Area Forecast Discussion
Issued by NWS Mt. Holly, NJ

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FXUS61 KPHI 191714

Area Forecast Discussion
National Weather Service Mount Holly NJ
114 PM EDT Wed Oct 19 2016

High pressure will remain over the Southeast coast before moving
into the western Atlantic waters by the end of the week. Meanwhile,
a weak cold front will move southward through the region today and
tonight, before returning to the north as a warm front on
Thursday. Low pressure developing over the Ohio Valley will pass
to the north on Friday, dragging a strong cold front through the
region. High pressure then builds in from the south as low
pressure deepens to our north over the weekend.


Cold front continues to slowly work its way through eastern PA,
and is just pushing into NW NJ. Not sure how much forward progress
it will make during the day, but there is not precip with it, so
the forecast remains dry.

Most of the SCT-BKN mid and high clouds are across S NJ and into
DE, with some SCT lower clouds moving into E PA and NW NJ. As a
result, temps are warming up quite nicely across the region with
temps generally running in the upper 70s to low 80s for much of
the CWA, and in the low 70s in the Pocono Mountains.

Think highs may end up a couple of degrees warmer than forecast,
so will go ahead and bump up highs, and daily record high
temperatures will likely be tied or broken at many of our climate
sites this afternoon.


The west-east oriented cold front will drift southward through the
Delaware Bay and lower Delmarva regions this evening. The surface
boundary may then stall or even start to return back northward late
tonight. Meanwhile, a wave of low pressure is forecast to organize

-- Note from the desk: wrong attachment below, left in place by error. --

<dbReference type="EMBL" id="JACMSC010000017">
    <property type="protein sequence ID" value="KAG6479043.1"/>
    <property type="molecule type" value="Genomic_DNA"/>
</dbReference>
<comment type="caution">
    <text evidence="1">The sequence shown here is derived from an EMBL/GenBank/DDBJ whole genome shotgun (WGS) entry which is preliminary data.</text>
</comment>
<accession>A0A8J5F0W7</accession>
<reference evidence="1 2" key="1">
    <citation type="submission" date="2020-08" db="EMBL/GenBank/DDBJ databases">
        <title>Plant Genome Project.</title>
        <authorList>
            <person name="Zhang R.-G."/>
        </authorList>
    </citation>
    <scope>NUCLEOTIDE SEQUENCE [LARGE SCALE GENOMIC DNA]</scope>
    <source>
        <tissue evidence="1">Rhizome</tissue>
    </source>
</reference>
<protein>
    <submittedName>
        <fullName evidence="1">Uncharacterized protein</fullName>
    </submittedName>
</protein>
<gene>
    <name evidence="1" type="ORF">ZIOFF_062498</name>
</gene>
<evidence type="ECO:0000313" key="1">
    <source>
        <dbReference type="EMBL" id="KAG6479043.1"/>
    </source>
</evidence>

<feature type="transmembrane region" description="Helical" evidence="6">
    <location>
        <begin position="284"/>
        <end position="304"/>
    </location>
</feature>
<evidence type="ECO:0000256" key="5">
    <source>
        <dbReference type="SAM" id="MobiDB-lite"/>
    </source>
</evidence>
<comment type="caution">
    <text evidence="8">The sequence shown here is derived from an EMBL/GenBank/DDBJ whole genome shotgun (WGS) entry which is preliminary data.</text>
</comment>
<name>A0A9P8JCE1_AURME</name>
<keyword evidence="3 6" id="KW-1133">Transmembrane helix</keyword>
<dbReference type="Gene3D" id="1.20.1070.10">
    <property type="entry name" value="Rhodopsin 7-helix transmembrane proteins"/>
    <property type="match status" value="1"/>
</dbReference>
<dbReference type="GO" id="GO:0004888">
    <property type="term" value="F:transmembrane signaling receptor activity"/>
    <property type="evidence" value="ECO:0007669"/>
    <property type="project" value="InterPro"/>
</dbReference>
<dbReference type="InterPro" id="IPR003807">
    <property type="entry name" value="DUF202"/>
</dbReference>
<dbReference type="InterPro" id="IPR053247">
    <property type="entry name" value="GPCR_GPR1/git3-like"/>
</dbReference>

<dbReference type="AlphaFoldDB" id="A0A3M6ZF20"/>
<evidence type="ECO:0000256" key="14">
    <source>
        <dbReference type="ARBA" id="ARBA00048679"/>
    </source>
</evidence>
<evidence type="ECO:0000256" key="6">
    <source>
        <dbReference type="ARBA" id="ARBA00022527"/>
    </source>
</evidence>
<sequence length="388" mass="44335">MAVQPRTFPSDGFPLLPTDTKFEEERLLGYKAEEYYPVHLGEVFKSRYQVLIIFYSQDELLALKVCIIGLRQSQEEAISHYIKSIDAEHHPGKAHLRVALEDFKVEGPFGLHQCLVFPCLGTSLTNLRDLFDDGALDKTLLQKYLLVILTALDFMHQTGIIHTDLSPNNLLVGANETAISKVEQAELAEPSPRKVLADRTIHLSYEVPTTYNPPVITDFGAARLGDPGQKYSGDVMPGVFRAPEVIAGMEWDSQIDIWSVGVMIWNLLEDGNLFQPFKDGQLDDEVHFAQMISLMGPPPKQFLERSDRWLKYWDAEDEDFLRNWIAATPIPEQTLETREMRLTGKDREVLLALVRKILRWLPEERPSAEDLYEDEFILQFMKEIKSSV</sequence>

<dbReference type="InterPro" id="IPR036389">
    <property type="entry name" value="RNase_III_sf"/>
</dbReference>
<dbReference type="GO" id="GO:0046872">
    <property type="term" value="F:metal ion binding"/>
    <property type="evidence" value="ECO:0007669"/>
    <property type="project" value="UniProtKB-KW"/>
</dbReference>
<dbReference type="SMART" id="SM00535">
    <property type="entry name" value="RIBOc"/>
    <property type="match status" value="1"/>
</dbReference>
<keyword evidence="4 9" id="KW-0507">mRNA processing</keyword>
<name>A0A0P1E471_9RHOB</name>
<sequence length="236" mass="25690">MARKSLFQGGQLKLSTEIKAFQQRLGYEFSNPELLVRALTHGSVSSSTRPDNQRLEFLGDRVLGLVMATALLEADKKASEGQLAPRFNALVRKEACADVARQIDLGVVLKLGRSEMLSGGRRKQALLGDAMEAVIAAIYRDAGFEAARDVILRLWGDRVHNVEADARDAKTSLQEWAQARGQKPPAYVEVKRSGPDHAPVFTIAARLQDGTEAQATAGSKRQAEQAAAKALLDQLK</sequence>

over Mid South and Ohio River Valley tonight. Isentropic lift in the
H9-H7 layer will ensue as the flow to the east of this developing
wave backs out of the south. There is still some discrepancies
between models regarding how quickly overrunning precipitation
develops in the vicinity of the front. We anticipate at a band of
light rain to develop by early Thursday morning somewhere between
ILG and ABE but PoPs were kept low due to  forecast uncertainty.

Forecast low temperatures range from the lower 50s in northeastern
PA-northwestern NJ (since cloud cover will arrive late in the
period) to the mid 60s from about the Philly metro southward (where
clouds will arrive much earlier in the night).

Surface winds will veer from north to northeast tonight as high
pressure builds southward from New England. Wind speeds will be 10
mph or less.


A cold front and low pressure across the Ohio Valley and a storm
offshore will eventually merge and become a strong system north of
our area this weekend. Clouds and shower chcs will increase from
Thu thru friday night. A strong cold front will cross the area Fri
night with showers likely. Above normal temperatures will continue
Thu and (to a lesser extent) Fri. Once the cold front crosses the
area, readings will turn sharply colder.

Showery weather with cool temperatures is expected Sat with
decreasing chc for showers Sat night and Sunday. The models are at
odds with how much moisture circulates across our region. The
ECMWF has more showers Sat across our area than its previous runs
while the GFS is notably drier. We will continue with mostly chc
or slgt chc for showers attm. Highs Sat and Sun will be in the
upper 50s north and low 60s elsewhere. These temperatures will be
several degrees below normal.

Mon and Tue will feature dry weather with cooler than normal temperatures
as high pressure builds across the area. Highs will again be mostly
in the 50s up north and low/mid 60s over srn NJ and Delmarva.


The following discussion is for KPHL, KPNE, KTTN, KABE, KRDG,
KILG, KMIV, KACY and surrounding areas.

Cold front continues to slowly work its way south through the
region, and then will return north as a warm front on Thursday as